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Wildlife Wins Through Bipartisan Farm Bill, Investment in Key Conservation Programs

‘Congress Should Swiftly Pass This Common-Sense, Bipartisan Farm Bill’

Washington, D.C. — The National Wildlife Federation heralded the newly unveiled 2018 Farm Bill Conference Report for making substantial investments in wildlife and key conservation programs. Collin O’Mara, president and CEO of the National Wildlife Federation, thanked leaders on the U.S. Senate and House Agriculture Committees for their work to ensure America’s farmers and ranchers can continue to play a leading role in wildlife conservation and in the stewardship of our land, water and natural resources.

“At a time when gridlock defines Washington, the leaders of the Senate and House Agriculture Committees showed what bipartisan cooperation can achieve,” O’Mara said. “This Farm Bill will not only benefit America’s hardworking farmers and ranchers, but it also will help address America’s wildlife crisis by improving key conservation programs and increasing investments in wildlife habitat on working lands. Although more must be done to conserve native grasslands and ensure wildlife habitat on conservation lands, the conference committee deserves credit for advancing a clean bill, stripped of provisions that undermine bedrock environmental laws.

“Congress should swiftly pass this common-sense and bipartisan Farm Bill.”

Below are some bullets with National Wildlife Federation’s analysis of key conservation components of the Farm Bill: 

  • Full conservation funding: At a time when there is huge demand from farmers and ranchers to enroll in conservation programs, this bill holds the line in maintaining strong funding for conservation programs that will help farmers and ranchers protect soil, water and wildlife.
  • Increased wildlife funding: The bill increases the Environmental Quality Incentives Program (EQIP) funds dedicated to wildlife habitat practices from a minimum of 5 percent to a minimum of 10 percent of total EQIP funds. This will dramatically increase the amount of money available for farmers and ranchers to create wildlife habitat for species such as the greater sage grouse and monarch butterfly on working lands.
  • Clean bill: The bill is free from attacks on the Clean Water Act, Endangered Species Act and other bedrock environmental laws.
  • Wetland conservation provisions intact: The bill maintains the integrity of the wetland conservation compliance provisions, known as Swampbuster, that require protection of wetlands as a condition of retaining eligibility for federal subsidies and benefits. 
  • Cover crops: This Farm Bill provides vital improvements in the federal crop insurance program regarding the management of cover crops, providing clarity to farmers using cover crops to reduce risk while protecting water quality. 
  • Ag data use: This bill takes some important first steps for collecting and putting USDA data to use in improving conservation practices and helping farmers make important land management decisions.
  • Grasslands and grazing management: The bill includes numerous provisions to help provide ranchers with the tools needed to advance sustainable grazing management. And while the “Sodsaver” provision to protect native grasslands through discouraging conversion to cropland was unfortunately not expanded beyond the current six-state region, the bill does close a damaging loophole in current law.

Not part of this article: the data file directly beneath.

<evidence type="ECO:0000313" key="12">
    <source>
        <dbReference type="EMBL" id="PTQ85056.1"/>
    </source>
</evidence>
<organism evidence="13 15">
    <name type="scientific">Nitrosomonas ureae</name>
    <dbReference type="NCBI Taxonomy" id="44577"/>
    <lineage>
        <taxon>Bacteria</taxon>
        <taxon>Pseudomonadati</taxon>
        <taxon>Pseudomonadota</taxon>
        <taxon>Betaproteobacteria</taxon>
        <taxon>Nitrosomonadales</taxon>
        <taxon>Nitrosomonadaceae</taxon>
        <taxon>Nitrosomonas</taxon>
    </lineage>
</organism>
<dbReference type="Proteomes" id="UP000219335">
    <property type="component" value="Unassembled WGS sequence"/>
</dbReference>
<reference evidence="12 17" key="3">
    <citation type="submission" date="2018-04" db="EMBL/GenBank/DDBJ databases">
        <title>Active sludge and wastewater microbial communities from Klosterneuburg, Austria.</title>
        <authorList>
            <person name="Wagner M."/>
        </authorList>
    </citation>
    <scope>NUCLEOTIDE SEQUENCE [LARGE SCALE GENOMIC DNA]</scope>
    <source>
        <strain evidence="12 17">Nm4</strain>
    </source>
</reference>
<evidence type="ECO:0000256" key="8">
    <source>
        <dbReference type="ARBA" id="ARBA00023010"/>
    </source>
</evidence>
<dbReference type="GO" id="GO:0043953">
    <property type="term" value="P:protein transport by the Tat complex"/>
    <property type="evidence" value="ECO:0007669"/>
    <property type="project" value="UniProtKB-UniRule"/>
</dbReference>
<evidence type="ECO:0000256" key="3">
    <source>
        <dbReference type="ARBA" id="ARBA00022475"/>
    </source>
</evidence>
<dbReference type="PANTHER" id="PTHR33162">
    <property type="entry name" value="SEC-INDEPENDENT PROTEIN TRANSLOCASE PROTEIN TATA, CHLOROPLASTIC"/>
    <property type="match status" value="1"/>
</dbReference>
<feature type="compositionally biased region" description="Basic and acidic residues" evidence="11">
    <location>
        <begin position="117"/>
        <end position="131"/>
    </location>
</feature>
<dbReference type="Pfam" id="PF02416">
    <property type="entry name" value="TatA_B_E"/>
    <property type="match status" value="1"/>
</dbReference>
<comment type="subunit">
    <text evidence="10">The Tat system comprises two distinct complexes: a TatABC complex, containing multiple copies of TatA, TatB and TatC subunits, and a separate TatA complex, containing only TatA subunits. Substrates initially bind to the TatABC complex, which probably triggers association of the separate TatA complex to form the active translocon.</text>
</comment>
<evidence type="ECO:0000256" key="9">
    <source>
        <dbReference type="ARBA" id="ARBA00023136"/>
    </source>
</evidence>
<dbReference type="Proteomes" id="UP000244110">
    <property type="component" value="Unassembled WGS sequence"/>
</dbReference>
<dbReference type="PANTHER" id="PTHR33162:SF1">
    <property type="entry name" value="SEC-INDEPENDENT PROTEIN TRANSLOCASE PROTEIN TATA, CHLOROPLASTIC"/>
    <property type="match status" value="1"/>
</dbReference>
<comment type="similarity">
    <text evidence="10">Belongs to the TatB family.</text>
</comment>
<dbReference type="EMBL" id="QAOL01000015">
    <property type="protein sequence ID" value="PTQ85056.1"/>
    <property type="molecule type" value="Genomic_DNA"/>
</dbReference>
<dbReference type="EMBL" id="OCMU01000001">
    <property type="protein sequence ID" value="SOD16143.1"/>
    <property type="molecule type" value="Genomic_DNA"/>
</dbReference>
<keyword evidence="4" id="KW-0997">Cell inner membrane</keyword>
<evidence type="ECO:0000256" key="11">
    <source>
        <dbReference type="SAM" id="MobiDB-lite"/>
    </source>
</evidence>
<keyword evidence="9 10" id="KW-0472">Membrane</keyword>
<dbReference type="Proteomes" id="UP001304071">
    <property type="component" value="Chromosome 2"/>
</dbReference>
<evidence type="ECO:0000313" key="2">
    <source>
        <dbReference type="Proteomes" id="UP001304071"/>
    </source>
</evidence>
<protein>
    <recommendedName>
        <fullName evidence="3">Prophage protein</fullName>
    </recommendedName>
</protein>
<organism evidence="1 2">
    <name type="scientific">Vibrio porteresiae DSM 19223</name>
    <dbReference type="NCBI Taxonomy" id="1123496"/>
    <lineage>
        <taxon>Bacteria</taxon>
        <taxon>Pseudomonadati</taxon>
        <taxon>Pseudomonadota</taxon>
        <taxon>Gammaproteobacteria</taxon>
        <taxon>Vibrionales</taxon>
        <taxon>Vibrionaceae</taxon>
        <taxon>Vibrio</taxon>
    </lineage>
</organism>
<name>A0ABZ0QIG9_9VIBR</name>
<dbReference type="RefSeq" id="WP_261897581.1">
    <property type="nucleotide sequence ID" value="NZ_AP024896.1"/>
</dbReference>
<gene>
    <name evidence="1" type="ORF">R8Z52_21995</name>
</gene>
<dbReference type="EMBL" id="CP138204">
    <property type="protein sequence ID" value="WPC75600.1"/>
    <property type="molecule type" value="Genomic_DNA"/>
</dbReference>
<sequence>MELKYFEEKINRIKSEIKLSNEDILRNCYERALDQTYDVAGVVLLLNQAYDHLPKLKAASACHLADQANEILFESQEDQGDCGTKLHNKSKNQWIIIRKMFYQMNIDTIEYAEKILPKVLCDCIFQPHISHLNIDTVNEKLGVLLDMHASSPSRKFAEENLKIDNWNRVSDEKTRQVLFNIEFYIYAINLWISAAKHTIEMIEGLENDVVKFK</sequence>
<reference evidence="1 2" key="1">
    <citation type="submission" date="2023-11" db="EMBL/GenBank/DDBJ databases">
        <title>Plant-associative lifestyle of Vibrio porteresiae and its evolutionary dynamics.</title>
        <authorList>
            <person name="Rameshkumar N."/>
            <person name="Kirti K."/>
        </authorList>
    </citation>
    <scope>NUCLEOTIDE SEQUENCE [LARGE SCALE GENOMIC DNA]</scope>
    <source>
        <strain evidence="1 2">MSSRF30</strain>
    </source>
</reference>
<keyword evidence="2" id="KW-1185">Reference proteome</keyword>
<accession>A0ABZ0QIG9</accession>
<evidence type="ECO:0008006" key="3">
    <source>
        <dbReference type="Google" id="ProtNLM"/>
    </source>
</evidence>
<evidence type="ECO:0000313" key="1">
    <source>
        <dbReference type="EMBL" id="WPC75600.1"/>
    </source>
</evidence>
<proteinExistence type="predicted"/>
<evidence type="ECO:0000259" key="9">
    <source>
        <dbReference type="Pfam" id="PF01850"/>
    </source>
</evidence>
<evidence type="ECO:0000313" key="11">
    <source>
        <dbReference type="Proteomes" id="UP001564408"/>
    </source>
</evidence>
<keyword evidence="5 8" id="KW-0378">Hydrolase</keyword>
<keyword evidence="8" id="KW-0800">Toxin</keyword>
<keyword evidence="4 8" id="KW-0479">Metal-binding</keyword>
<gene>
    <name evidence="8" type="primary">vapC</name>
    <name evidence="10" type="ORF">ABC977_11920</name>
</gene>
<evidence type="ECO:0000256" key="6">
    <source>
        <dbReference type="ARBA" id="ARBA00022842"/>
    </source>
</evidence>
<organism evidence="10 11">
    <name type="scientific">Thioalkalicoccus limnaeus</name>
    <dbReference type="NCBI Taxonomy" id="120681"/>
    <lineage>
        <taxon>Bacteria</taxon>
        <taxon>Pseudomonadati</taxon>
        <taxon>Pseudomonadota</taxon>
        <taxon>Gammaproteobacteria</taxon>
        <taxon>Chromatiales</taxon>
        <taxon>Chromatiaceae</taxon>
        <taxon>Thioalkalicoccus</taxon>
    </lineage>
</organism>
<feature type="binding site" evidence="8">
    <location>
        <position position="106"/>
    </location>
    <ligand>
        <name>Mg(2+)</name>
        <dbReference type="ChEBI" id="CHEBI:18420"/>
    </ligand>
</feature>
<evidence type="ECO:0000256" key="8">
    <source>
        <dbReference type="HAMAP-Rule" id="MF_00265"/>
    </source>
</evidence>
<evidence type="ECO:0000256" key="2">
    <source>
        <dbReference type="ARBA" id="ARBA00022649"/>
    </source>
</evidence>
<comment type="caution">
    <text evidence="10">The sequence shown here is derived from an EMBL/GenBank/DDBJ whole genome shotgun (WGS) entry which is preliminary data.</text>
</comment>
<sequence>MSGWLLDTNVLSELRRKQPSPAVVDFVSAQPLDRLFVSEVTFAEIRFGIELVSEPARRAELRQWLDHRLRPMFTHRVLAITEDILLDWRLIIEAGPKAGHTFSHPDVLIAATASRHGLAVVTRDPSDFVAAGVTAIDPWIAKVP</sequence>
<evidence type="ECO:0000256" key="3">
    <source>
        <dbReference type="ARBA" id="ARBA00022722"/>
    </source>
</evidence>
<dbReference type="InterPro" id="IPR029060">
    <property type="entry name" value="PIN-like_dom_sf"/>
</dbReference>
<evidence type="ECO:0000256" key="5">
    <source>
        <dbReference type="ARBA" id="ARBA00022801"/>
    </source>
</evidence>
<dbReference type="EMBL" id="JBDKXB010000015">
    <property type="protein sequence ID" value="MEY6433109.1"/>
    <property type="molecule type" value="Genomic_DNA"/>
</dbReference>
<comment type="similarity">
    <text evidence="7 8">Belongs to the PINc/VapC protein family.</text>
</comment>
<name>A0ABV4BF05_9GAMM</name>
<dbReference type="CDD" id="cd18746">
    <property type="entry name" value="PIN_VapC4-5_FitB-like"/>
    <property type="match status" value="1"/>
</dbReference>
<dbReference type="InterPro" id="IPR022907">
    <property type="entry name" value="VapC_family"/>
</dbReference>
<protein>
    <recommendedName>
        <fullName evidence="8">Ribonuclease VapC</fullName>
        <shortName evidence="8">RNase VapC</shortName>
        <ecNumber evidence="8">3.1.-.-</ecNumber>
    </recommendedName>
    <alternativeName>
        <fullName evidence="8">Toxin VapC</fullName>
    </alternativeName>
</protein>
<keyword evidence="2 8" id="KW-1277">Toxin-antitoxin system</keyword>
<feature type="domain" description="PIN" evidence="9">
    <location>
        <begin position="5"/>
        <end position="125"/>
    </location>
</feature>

• Regional Conservation Partnership Program: Mandatory funding for the Regional Conservation Partnership Program is increased and administration of the program is streamlined and improved to better enable partner and landowner participation.
  • Conservation Easements: The Agriculture Conservation Easement Program (ACEP) is funded at strong levels and important provisions are added to ensure greater flexibility in participation. Unfortunately however, the bill makes a change to no longer require conservation plans for agricultural conservation easements, potentially undermining the conservation value of this program.
  • Conservation Reserve Program: The bill increases the Conservation Reserve Program (CRP) to 27 million acres, achieved through lowering the rental rates paid to landowners while maintaining some incentive payments. Expanded use of CRP for haying and grazing is allowed, but key safeguards are added to help protect vegetation and wildlife. However, it will be critical to ensure that these changes are implemented in a way that does not reduce demand for the program or threaten the habitat value of the land. 
  • Watershed Protection on Forest Service Land: With nearly half of the watersheds on national forests classified by the Forest Service as “functioning at risk” or “impaired,” targeted watershed restoration with diverse partners will be essential to ensure clean, abundant water for fish, wildlife and people. The Farm Bill includes important measures to support such efforts: the Water Source Protection Program and the Watershed Condition Framework.
  • Addressing pressing wildlife threats: The bill provides funding to deal with several pressing threats to wildlife, including funding for feral swine eradication and for making research around chronic wasting disease a high priority.

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